The group claims 75 percent of the advisory committee had industry ties and that it failed to reach conclusions on 24 of 80 topics.
For the first time, the 2020-25 dietary guidelines included recommended healthy diets for infants and toddlers.
“At USDA and HHS, we work to serve the American people – to help every American thrive and live healthier lives through access to healthy foods and providing nutrition recommendations,” said U.S. Secretary of Agriculture Sonny Perdue. “With the release of the dietary guidelines, we have taken a very important step to provide nutrition guidance that can help all Americans lead healthier lives by making every bite count.”
Dietary Guidelines for Americans is the nation’s trusted resource for evidence-based nutrition guidance. The guidelines are designed for use by healthcare professionals and policymakers for outreach to the general public and provide the nutritional foundation for federal nutrition programs. The dietary guidelines should not be considered clinical guidelines for the treatment of disease.
“The science tells us that good nutrition leads to better health outcomes, and the new dietary guidelines use the best available evidence to give Americans the information they need to make healthy decisions for themselves and their families,” said HHS Secretary Alex Azar. “USDA and HHS have expanded this edition of the dietary guidelines to provide new guidance for infants, toddlers, and pregnant and breastfeeding women, helping all Americans to improve their health, no matter their age or life stage.”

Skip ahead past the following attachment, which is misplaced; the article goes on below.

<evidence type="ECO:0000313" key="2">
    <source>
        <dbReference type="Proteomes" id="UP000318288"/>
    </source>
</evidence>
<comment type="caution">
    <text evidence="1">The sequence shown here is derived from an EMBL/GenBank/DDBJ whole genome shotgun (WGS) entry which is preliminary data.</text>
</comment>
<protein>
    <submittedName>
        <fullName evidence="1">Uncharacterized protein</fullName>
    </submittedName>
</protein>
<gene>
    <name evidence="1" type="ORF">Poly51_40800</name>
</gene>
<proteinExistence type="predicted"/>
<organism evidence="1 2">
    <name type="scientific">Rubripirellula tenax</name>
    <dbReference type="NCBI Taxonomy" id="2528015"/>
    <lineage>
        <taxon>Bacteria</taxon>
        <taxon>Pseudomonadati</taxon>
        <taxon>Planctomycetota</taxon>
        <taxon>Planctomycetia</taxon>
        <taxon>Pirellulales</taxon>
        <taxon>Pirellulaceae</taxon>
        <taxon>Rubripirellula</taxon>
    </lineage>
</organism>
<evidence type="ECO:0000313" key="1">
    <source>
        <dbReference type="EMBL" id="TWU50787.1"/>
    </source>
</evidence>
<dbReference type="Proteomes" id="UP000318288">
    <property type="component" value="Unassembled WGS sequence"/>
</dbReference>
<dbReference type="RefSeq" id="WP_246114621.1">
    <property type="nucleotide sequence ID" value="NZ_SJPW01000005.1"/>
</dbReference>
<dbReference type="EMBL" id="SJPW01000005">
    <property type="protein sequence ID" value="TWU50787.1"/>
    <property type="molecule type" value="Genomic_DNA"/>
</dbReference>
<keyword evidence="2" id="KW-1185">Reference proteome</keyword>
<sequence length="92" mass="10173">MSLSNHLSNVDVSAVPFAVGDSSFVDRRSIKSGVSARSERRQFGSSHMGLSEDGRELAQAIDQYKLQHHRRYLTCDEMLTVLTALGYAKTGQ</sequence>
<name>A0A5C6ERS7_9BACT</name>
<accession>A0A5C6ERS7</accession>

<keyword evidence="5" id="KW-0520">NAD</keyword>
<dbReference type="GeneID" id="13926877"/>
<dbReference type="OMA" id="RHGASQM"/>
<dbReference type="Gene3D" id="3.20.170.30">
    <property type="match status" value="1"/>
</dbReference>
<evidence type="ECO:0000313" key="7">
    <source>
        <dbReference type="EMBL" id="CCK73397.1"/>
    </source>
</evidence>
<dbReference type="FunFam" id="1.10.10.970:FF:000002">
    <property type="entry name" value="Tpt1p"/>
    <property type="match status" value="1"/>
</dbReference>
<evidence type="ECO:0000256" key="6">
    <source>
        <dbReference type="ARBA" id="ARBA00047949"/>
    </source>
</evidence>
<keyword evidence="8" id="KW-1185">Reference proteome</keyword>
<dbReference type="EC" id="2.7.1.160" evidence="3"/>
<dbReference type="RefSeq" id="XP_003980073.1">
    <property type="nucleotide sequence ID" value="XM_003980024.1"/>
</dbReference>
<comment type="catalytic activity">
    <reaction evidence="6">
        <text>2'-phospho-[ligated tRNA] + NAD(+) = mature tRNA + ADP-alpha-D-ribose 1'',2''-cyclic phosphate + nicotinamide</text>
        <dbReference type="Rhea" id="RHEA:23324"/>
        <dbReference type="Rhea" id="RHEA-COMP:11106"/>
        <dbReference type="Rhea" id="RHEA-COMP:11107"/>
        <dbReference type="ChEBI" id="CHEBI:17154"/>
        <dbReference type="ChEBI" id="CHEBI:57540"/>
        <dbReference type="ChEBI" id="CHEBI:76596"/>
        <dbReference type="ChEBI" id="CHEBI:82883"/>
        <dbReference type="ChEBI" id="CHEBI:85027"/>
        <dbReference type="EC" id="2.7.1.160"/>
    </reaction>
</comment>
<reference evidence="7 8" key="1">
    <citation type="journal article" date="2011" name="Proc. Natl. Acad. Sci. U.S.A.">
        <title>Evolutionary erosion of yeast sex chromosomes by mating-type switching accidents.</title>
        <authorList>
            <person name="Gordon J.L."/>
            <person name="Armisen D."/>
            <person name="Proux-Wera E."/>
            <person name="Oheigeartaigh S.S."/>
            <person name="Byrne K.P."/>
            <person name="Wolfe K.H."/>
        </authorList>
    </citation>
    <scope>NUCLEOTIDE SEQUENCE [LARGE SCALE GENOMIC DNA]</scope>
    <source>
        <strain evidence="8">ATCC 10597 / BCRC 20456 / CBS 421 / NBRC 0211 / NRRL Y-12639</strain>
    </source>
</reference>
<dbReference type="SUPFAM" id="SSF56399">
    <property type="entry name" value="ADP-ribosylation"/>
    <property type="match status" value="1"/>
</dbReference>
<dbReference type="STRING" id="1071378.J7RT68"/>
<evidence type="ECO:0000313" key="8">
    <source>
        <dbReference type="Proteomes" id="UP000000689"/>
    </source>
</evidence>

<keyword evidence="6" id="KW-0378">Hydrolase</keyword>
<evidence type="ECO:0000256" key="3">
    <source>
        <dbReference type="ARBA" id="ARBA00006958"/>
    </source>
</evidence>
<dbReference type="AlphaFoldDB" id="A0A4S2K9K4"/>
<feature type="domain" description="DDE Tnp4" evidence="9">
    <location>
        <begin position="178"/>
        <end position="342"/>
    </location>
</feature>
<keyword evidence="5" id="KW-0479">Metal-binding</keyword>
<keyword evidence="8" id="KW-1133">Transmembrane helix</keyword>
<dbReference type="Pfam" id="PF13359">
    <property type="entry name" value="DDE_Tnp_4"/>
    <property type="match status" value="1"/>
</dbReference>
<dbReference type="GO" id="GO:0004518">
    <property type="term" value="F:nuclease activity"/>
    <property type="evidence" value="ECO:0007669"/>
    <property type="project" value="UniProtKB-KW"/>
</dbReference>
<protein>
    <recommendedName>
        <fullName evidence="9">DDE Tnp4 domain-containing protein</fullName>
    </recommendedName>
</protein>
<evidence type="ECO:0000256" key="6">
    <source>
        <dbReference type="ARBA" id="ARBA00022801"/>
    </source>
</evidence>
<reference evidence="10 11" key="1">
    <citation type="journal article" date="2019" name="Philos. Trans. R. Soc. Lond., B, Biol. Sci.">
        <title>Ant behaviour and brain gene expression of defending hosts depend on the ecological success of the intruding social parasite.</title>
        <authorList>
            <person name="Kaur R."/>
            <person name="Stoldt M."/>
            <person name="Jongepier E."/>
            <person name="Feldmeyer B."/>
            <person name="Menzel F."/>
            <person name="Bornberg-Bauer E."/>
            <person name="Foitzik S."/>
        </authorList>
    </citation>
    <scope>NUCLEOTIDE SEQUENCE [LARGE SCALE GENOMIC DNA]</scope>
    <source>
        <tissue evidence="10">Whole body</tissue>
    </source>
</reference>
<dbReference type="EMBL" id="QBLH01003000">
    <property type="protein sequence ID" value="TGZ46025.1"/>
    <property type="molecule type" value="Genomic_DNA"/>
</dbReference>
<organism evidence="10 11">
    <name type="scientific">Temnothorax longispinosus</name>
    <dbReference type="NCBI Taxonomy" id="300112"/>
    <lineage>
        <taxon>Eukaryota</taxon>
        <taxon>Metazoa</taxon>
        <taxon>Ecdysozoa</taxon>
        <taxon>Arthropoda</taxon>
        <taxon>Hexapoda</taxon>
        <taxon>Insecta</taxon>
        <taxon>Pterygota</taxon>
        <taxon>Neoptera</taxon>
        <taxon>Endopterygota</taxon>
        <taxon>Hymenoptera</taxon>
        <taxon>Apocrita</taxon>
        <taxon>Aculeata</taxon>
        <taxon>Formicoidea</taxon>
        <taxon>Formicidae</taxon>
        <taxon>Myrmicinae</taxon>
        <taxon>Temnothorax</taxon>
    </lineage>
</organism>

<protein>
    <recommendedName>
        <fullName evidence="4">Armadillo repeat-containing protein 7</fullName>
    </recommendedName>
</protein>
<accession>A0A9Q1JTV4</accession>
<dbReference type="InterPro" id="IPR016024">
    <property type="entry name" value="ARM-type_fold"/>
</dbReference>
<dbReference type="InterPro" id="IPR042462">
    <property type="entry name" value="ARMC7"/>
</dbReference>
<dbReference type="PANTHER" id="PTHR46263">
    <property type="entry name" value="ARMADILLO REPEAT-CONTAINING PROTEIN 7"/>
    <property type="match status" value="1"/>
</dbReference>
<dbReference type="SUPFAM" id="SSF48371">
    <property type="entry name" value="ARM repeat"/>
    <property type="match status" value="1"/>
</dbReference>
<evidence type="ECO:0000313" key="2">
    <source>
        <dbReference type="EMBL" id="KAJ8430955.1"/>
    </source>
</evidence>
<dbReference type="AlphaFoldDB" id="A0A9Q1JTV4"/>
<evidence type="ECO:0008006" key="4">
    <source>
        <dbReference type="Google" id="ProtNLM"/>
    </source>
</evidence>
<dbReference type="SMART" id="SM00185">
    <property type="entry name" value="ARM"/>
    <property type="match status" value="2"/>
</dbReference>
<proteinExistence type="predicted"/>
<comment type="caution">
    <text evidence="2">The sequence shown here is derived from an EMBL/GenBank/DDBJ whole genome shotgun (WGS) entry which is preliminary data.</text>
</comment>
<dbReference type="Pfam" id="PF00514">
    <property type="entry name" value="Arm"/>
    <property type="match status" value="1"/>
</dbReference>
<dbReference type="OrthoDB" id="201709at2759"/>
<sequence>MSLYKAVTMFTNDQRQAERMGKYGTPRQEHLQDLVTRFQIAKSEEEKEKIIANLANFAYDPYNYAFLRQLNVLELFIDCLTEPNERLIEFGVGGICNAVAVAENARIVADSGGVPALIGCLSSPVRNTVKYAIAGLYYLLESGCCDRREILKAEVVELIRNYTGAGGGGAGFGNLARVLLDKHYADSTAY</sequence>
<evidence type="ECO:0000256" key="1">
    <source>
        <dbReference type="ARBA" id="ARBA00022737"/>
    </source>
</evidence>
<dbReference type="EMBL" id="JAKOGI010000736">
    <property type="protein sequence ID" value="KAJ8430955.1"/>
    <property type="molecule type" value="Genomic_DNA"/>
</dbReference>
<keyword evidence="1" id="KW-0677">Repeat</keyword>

As always, the new guidelines build on the previous editions and were informed by the scientific report developed by the Dietary Guidelines Advisory Committee, along with comments from the public and input from federal agencies. USDA and HHS thanked the committee for its work and dedication during the past 15 months, providing the departments with a comprehensive scientific review and proposal of overarching recommendations, a highly regarded step of critical importance in dietary guidelines development. USDA and HHS also made transparency a priority in this edition and expressed appreciation for the many public comments that were received throughout this process.
The new guidelines provide the public with the most up-to-date evidence on dietary behaviors that promote health and may help prevent chronic disease. Reportedly “steeped in scientific evidence,” the key recommendations look similar to those of the past and address two topics that garnered much attention throughout the development of the guidelines – the issues involving added sugars and alcoholic beverages.
Dietary Guidelines for Americans, 2020-2025 carries forward the committee’s emphasis on limiting these dietary components but did not include changes to quantitative recommendations, as USDA and HHS reported there was not a preponderance of evidence in the material the committee reviewed to support specific changes, as required by law.
As in previous editions, limited intake of added sugar and alcoholic beverages is encouraged. In fact, this sentiment remains prominent throughout the policy document and complements the four overarching guidelines, which encourage Americans to “Make Every Bite Count” by:
- Following a healthy dietary pattern at every life stage.
- Customizing and enjoying nutrient-dense food and beverage choices to reflect personal preferences, cultural traditions, and budgetary considerations.
- Focusing on meeting food group needs with nutrient-dense foods and beverages from five food groups – vegetables, fruits, grains, dairy and fortified soy alternatives, and proteins – and staying within calorie limits.
- Limiting foods and beverages higher in added sugars, saturated fat, and sodium, and limiting alcoholic beverages.
For consumers, USDA’s MyPlate translates and packages these principles of dietary guidance for Americans in a way that the government claims is handy and accessible. To share these messages broadly, USDA offers the Start Simple with MyPlate campaign and a new MyPlate website to help individuals, families, and communities make healthy food choices that are easy, accessible, and affordable, in addition to helping prevent chronic disease. For more information, visit www.myplate.gov.